Friday, November 26, 2010
A Melancholy Pelican
It was bound to happen. The best songwriter the world has ever known . . . lost it there for a minute. Lost me there for a minute. David (you know, sheep farmer turned royalty) has given us so many great word pictures in his music. But this one? I’m having trouble wrapping my brain around it.
“I am like a melancholy pelican.” What? A melancholy what? I didn’t know they even had pelicans in the Sinai desert. As far as I can tell, the closest body of water David may have visited was the Dead Sea. And fish don’t even visit the Dead Sea. What would a pelican be doing hanging around a vegetarian lake like that one?
Even if David read about pelicans in his wildlife scrolls, what made him think that they are emotionally depressed creatures? Well, of course, the obvious thing is how hungry they’d have to be trying to dive for non-existent fish in the Dead Sea. And then there’s the whole humiliating experience of being stuck beak-first in salty mud once you completed that 9.5 flying forward one and a half somersault pike. That happened to me once. I don’t want to talk about it.
Maybe David just ran out of logical analogies by the time he got to his 102nd Psalm. He had to be worn out coming up with lyrics for new worship songs all the time. I mean, look at me. I’m only into my fifth or sixth blog here and I’m already reduced to talking about birds. I don’t even like birds.
I decided to get to the bottom of this. It could just be a translation thing. There are so many versions of the Bible out now, maybe the guy who put together the one I like to read lives near a grove of mulberry trees and can’t get a moment’s peace and quiet for all the fowl racket in his backyard. If that’s the case, he probably daydreams about melancholy birds, picturing them as too depressed to tweet.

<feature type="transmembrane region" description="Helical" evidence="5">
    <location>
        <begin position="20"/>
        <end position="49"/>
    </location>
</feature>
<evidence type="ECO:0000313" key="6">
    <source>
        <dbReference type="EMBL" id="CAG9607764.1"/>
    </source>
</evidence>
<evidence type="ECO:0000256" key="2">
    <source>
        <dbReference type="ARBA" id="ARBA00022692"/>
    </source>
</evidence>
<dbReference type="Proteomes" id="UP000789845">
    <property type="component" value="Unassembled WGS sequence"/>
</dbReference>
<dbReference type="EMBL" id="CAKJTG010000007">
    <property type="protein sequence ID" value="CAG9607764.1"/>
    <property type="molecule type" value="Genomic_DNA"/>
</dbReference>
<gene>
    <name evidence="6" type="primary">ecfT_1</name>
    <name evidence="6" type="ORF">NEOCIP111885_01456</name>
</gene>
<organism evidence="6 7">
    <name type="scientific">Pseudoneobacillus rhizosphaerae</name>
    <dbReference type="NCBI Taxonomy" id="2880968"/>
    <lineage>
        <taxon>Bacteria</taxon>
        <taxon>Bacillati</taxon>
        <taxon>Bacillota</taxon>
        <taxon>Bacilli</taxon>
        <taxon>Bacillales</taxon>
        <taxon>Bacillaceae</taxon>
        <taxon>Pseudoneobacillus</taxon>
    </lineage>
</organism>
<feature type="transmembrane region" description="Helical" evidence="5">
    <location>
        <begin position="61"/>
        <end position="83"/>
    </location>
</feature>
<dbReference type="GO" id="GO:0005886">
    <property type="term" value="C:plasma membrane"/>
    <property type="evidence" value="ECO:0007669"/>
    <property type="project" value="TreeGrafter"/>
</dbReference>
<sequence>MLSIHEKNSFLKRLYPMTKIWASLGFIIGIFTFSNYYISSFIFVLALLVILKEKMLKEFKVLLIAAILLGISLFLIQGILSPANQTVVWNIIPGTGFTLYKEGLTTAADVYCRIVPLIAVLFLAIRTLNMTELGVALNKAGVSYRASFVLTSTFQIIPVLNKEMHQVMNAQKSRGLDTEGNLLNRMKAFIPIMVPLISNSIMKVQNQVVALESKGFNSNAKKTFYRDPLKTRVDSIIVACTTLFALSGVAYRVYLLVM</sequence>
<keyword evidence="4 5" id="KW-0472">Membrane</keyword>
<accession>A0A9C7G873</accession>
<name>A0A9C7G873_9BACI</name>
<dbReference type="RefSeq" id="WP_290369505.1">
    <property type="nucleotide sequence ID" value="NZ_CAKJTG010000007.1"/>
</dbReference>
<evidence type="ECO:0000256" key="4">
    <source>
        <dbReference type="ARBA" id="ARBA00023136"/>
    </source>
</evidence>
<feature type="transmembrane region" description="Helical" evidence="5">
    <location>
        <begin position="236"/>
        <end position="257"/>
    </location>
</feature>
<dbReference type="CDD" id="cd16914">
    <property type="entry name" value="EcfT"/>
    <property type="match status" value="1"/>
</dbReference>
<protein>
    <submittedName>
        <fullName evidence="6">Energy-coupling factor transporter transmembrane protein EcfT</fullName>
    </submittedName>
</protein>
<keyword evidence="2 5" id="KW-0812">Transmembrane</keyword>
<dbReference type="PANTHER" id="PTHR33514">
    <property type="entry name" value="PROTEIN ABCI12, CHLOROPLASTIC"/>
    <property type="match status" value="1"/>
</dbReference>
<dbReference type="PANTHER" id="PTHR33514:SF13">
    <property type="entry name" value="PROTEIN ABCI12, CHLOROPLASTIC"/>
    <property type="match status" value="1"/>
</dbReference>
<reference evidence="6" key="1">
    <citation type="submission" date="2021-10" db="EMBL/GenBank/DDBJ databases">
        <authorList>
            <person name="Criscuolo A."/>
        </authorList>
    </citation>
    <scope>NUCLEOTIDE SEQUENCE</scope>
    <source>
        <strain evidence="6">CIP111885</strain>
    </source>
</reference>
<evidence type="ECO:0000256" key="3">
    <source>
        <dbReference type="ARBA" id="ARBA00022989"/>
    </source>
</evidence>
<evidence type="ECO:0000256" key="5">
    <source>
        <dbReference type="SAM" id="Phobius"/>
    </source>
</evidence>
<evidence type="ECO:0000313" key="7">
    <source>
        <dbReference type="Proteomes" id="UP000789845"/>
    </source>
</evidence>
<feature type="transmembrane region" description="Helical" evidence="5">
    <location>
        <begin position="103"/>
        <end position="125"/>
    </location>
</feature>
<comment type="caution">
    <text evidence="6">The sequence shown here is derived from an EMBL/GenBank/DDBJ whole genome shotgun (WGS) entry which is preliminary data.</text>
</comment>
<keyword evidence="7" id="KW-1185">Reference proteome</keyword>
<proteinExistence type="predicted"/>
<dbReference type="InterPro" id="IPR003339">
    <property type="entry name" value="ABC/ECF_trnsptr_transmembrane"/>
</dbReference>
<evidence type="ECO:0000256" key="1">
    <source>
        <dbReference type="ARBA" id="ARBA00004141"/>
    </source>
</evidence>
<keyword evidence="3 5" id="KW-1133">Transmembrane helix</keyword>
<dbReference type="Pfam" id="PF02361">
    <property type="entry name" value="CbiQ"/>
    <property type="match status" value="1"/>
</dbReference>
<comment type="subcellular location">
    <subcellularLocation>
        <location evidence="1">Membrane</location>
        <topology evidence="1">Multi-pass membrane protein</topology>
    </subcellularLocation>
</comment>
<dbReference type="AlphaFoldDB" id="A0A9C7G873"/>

So I looked up this verse in other translations. Some say “vulture of the wilderness.” Yeah. That sounds just like a pelican to me. Sheesh. Another said “desolate owl of the waste places.” Well, if I was an owl living in a waste place – what is that, like a garbage dump? – I’d feel desolate, too. It still makes me think that David may have slept through his ornithology classes, if he thought that owls and vultures and pelicans could all be stand-ins for one another.
My husband grew up on the Gulf Coast of central Florida. We’ve watched a lot of pelicans dinging around in the waters there. They all looked pretty happy to me. Of course, there ‘s quite a vast supply of seafood there to keep ‘em fat and sassy (which is an old Southern expression for feelin’ fine.) So, maybe our sheep loving, psalm writing, kingdom ruling buddy David was in such a funk when he penned Psalm 102 that he felt like, excuse the expression, a fish out of water. Or a pelican in the desert.
Well, now we have something I can relate to. There have been some pretty low points in my life since I moved back to this part of the Sonoran desert. I’ve felt dried out and displaced many times. And I usually rant and rave at God, too, when my beak is stuck in the mud. David accuses God in verse 10 of picking him up and casting him away, even though it was really his enemies who were making his life so miserable. You gotta give him some credit for being gutsy, though. He didn’t mince words when he was ticked off at life, blaming his Creator. He put it out there, got it all off his chest, and the next thing you know-- right there in the same psalm—he starts talking about how good and strong and merciful God is.
The truth is, when I need to cry it’s one of the best things I can do to reduce my anxiety or fear or anger. I just need a safe place to vent. Sometimes friends can help with that, but usually it’s just me and God alone with a fresh box of Kleenex. All of this makes me realize God prefers honesty to bogus claims of loyalty. He can handle it when I don’t trust Him. He never stops being God just because I get lost and forget who I am. And once I’ve cried it out, He “satisfies my mouth with good so that my youth, renewed, is like the eagle’s – strong, overcoming, soaring!” (Psalm 103:5)
I guess it’s okay to start out as a dysfunctional sea bird. But it's a relief to know I'm one good cry away from soaring like an eagle.